Will it Fly at Huffman's Prairie?
January 28, 2014
David Cloud, Way of Life Literature, P.O. Box 610368, Port Huron, MI 48061
The following by Pastor Buddy Smith of Malenda, Queensland, Australia, is from his e-mail publication Heads Up! (smiletex@bigpond.net.au) --

Wilbur and Orville Wright's names are not much heard in our day. A hundred and ten years ago they invented the Wright Flyer, the first aeroplane to fly under its own power. Prior to that powered flight at Kill Devil Hill in North Carolina, they made more than 700 flights in gliders they built in their bicycle shop in Dayton, Ohio. Their research into the secret of flight opened the way for all who came after them. At first they had no wind tunnel, so they attached a bracket to the handlebars of a bicycle, and tested the airfoil shapes as they pedaled down the road. Later, they built a wind tunnel and tested each wing, as well as the design for the propellors for their powered Flyer. Amazing innovators, they were! They designed and built their own engine, a 12 horsepower horizontal four cylinder, and made a primitive carburetor for it. One of the mechanics put it together and tinkered with it until it ran reliably. They solved the problem of low speed stalls by attaching pulleys and cables to a movable cradle the pilot lay in so he could warp the wings and bank the Flyer in a turn. They built a catapult to launch the Flyer, and it flew! They flew that rattling, clattering, vibrating contraption of spruce and cloth and wire, and motor and sprockets and bicycle chains and handmade propellors, they flew it over a hundred feet that day in 1903. Almost the length of a modern airliner's wingspan.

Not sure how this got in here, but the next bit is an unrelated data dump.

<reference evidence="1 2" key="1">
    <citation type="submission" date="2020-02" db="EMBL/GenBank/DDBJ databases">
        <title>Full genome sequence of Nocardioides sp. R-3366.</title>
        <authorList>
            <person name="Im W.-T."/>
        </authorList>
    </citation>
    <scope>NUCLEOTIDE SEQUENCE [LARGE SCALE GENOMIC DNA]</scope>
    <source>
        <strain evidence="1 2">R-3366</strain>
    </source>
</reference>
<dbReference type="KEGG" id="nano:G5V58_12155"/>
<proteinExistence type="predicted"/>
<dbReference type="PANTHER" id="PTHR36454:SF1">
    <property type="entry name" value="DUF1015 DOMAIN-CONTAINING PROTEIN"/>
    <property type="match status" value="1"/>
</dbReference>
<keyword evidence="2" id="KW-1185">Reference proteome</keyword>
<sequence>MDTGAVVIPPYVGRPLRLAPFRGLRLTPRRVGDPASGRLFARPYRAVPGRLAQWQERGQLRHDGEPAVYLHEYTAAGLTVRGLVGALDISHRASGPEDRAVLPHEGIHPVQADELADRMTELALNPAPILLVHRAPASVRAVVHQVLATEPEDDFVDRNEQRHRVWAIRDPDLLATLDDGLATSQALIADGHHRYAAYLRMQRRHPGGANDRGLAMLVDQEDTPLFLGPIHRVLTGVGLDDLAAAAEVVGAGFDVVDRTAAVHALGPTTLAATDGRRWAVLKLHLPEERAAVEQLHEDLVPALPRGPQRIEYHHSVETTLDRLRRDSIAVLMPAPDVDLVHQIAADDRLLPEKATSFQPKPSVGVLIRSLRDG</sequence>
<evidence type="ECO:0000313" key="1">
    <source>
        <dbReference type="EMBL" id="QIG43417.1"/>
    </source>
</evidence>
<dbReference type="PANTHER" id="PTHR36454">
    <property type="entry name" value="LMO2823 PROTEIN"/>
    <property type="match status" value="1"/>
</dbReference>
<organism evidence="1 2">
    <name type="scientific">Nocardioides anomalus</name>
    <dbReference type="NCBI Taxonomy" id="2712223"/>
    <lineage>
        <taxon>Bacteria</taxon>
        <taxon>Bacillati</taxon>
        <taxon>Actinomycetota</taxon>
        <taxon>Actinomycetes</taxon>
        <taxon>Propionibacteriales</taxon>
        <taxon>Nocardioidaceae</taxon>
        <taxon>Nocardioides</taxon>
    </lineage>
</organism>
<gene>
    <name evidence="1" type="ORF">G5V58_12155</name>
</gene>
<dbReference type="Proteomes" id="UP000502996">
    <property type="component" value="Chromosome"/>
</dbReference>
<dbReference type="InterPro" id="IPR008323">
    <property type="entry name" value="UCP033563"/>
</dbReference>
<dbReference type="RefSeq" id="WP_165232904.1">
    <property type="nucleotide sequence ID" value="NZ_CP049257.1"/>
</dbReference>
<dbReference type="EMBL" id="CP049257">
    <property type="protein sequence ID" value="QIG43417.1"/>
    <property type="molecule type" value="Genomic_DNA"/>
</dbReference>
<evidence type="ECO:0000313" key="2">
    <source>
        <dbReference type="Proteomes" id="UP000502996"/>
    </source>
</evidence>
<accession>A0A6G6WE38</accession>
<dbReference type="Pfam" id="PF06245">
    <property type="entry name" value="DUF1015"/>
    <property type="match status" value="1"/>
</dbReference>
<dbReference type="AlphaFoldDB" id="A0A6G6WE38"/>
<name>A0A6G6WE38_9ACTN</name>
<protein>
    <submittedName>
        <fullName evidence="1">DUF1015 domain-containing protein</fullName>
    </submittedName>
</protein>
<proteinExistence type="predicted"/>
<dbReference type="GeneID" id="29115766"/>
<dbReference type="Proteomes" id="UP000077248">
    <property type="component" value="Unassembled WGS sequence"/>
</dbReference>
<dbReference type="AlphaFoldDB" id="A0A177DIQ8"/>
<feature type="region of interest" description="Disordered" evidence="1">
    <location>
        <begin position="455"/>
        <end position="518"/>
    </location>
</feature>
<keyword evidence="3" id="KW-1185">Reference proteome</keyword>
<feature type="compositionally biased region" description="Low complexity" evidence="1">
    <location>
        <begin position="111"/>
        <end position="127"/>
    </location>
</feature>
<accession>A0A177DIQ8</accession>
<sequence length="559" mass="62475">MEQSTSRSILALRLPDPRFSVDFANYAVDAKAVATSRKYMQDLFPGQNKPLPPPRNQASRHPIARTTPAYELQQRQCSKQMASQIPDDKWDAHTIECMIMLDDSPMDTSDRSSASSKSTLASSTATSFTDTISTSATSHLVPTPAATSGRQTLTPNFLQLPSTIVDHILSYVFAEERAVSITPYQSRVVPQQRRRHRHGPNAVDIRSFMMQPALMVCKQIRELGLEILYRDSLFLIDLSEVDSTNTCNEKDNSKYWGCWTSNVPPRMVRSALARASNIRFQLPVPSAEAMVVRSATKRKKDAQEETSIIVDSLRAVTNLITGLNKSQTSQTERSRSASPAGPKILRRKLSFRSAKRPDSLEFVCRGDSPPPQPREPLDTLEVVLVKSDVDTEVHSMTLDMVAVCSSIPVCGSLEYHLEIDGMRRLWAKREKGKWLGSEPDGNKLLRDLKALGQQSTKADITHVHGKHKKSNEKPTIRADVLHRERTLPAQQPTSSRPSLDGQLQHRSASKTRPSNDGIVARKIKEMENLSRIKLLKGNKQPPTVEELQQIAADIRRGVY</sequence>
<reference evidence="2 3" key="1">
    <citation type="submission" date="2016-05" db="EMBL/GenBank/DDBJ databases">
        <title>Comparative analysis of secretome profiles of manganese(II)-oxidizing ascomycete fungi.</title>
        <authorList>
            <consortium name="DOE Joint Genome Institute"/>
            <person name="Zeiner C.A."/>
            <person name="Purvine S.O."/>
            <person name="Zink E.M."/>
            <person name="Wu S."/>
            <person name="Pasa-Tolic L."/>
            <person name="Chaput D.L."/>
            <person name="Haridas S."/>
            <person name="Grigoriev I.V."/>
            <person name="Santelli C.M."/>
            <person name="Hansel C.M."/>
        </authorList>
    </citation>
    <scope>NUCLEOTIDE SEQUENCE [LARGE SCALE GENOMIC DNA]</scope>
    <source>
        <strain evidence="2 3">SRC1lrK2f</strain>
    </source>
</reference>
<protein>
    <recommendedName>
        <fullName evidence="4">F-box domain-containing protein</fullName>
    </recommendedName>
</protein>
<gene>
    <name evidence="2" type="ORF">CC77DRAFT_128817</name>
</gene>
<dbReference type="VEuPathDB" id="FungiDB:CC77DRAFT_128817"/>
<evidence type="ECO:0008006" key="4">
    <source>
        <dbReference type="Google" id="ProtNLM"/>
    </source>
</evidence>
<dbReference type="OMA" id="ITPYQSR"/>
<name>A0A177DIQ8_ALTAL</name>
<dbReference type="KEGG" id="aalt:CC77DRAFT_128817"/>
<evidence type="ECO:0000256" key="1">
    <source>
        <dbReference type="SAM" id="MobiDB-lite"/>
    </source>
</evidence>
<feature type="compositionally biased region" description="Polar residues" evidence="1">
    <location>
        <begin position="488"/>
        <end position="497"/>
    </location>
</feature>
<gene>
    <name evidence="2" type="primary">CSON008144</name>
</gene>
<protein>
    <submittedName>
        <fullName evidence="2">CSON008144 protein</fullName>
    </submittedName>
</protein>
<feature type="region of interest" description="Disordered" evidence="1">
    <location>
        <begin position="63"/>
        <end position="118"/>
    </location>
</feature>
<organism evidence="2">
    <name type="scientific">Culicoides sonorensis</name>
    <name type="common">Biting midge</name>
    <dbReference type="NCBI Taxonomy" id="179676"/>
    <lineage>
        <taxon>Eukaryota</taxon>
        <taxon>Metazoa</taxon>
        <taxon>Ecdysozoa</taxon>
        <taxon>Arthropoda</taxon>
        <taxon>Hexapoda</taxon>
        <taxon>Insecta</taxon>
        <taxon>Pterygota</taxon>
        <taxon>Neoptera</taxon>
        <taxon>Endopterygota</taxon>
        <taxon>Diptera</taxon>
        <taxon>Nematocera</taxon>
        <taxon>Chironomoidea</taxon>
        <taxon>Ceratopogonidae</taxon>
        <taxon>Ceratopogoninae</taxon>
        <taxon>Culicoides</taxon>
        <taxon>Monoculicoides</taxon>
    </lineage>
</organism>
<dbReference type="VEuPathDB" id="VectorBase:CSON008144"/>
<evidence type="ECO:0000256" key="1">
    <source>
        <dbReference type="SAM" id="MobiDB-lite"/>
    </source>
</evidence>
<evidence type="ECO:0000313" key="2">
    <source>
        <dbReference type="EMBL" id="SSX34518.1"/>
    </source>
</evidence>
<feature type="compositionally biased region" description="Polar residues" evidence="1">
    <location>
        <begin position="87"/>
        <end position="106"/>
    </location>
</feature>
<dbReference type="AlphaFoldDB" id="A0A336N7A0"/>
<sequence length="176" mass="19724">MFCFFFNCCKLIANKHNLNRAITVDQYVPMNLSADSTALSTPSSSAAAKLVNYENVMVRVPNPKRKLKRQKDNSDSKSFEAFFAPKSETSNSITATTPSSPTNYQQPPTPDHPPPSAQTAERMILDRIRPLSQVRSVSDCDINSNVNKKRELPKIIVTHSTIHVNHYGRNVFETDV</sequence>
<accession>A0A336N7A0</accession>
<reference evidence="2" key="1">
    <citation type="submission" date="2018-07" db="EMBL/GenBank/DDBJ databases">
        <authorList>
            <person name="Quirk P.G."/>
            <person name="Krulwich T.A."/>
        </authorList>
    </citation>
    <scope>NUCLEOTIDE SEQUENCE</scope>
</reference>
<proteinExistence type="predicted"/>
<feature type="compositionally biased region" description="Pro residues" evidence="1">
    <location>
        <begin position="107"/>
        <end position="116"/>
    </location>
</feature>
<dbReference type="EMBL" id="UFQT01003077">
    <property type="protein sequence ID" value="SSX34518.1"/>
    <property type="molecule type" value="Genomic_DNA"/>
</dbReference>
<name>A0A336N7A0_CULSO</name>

The Wright brothers were impressive characters. The sons of a Congregational minister, they held some surprisingly strong beliefs. No matter what stage of testing they were at, they dressed up in suits and ties and refused to do any work on Sundays. Photos abound of them setting aside the Lord's day, no matter where they were or what they were doing. They were also brilliant aeronautical engineers before the title even existed. They often disagreed, and would debate for hours the complexities of their flimsy fledgling aircraft. They were so persuasive that they even convinced each other and traded viewpoints and started the debate all over again.
Many interesting historical highlights of those primitive flights are written down. Years ago, someone built an exact replica of the Flyer, I mean, an exact copy. And they couldn't get it to fly, at all. Someone else built one and got it into the air, only to find that it was terribly unstable and came very close to crashing every time they flew it.